Forced pregnancy

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Forced pregnancy is the practice of forcing a woman to become or remain pregnant against their will, often as part of a forced marriage, or as part of a programme of breeding slaves, or as part of a programme of genocide. Forced pregnancy is a form of reproductive coercion.

Imperial Japan[edit]

Female prisoners of Unit 731 were forced to become pregnant for use in experiments.[1]

Bride kidnapping[edit]

The practices of bride kidnapping and forced marriage typically (with the exception of purely symbolic "bride kidnappings" which are actually consensual elopements) involve the rape of the "bride" with the intention of forcing her to become pregnant, putting her in a position where she becomes dependent on the rapist and his family and, because of cultural attitudes toward rape, unable to return to her own family.[2] In the former Soviet republic of Kyrgyzstan, thousands of young girls and women are kidnapped every year to be forced into marriage. Although the practice was outlawed in 2013, bride kidnapping continues to exist, with destructive consequences for society. It is often referred to as a tradition, perceived as the obvious thing to do when the male is ready for marriage.[3]

As a means of genocide[edit]

Rape, sexual slavery, and related actions including forced pregnancy and sexual slavery, are now recognized under the Geneva Convention as crimes against humanity and war crimes;[4] in particular from 1949, Article 27 of the Fourth Geneva Convention, and later also the 1977 Additional Protocols to the 1949 Geneva Conventions, explicitly prohibit wartime rape and enforced prostitution. The Rome Statute Explanatory Memorandum, which defines the jurisdiction of the International Criminal Court, recognises rape, sexual slavery, forced prostitution, and forced pregnancy as crimes against humanity if part of a widespread or systematic practice.[5][6]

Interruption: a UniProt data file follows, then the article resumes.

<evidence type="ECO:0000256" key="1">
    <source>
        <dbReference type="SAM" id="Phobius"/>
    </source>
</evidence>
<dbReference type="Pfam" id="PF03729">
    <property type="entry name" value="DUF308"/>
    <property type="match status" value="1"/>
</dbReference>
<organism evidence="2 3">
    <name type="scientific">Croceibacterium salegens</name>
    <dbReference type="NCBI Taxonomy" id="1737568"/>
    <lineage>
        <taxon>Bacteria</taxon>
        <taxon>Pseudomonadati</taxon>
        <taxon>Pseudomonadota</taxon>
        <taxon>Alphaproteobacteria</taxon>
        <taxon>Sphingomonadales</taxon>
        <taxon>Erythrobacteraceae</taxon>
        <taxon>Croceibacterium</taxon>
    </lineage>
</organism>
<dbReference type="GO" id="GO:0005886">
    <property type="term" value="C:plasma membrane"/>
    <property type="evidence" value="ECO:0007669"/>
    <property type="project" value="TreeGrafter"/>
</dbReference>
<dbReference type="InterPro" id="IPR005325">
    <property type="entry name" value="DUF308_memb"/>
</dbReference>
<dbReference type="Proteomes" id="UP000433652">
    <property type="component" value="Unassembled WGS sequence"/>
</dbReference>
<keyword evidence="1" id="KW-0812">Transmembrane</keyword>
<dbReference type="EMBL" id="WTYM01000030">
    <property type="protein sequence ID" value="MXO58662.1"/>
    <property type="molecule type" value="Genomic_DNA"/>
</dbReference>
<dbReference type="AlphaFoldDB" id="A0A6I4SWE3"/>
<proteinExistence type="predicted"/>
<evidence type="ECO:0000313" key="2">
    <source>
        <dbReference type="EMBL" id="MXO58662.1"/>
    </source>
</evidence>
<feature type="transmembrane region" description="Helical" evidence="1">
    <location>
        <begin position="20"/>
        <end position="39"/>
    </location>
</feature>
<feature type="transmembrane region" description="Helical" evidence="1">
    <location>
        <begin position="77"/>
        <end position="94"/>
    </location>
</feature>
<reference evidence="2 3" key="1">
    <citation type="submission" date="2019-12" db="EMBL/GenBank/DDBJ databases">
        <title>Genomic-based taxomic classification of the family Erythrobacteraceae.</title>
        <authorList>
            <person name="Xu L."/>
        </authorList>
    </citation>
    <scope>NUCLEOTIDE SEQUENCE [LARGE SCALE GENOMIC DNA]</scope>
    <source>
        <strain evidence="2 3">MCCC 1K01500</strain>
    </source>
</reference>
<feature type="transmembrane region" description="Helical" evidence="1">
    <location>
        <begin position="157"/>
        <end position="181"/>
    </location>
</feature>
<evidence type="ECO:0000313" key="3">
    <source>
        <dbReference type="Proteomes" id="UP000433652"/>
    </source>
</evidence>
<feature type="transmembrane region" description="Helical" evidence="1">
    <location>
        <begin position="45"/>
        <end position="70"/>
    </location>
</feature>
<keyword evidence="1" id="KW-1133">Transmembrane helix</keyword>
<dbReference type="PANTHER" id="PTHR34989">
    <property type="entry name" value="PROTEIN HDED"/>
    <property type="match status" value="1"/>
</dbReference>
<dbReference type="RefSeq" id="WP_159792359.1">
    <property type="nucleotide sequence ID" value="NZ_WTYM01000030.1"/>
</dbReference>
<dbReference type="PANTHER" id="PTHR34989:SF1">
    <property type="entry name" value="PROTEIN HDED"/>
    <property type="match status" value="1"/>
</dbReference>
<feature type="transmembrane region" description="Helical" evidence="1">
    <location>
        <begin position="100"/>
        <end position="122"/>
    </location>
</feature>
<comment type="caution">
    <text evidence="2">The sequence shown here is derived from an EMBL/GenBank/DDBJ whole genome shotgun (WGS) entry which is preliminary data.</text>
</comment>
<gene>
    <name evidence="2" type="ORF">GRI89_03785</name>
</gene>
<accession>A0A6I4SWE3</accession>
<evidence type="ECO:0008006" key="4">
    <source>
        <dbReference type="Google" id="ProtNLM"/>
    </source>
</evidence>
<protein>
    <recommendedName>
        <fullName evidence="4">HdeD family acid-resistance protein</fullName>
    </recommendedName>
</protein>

The International Criminal Tribunal for Rwanda identified rape as capable of amounting to genocide when used systematically or on a mass scale to destroy a people; later the International Criminal Tribunal for the former Yugoslavia also categorized rape as capable of being a crime against humanity. In 2008 the U.N. Security Council's resolution 1820 identified such acts as capable of being "war crimes, crimes against humanity or ... genocide".[7] Despite these measures, rape, whether systematic or otherwise, remains widespread in conflict zones.

See also[edit]


  1. ^ Gold, Hal (2011). Unit 731 Testimony (1st ed.). New York: Tuttle Pub. pp. 157–158. ISBN 978-1462900824.
  2. ^ "Footage of 'bride kidnappings' makes for truly disturbing viewing". NewsComAu. 2017-11-17. Retrieved 2019-11-23.
  3. ^ Department Of State. The Office of Electronic Information, Bureau of Public Affairs (2008-03-11). "Kyrgyz Republic". Retrieved 2019-11-23.
  4. ^ "Geneva Conventions as Discussed in Rape Crime". Retrieved 2012-09-07.
  5. ^ As quoted by Guy Horton in Dying Alive – A Legal Assessment of Human Rights Violations in Burma April 2005, co-Funded by The Netherlands Ministry for Development Co-Operation. See section "12.52 Crimes against humanity", Page 201. He references RSICC/C, Vol. 1 p. 360
  6. ^ "Rome Statute of the International Criminal Court". Retrieved 2013-10-18.
  7. ^ "Security Council Demands Immediate and Complete Halt to Acts of Sexual Violence Against Civilians in Conflict Zones, Unanimously Adopting Resolution 1820 (2008)". Retrieved 2012-09-07.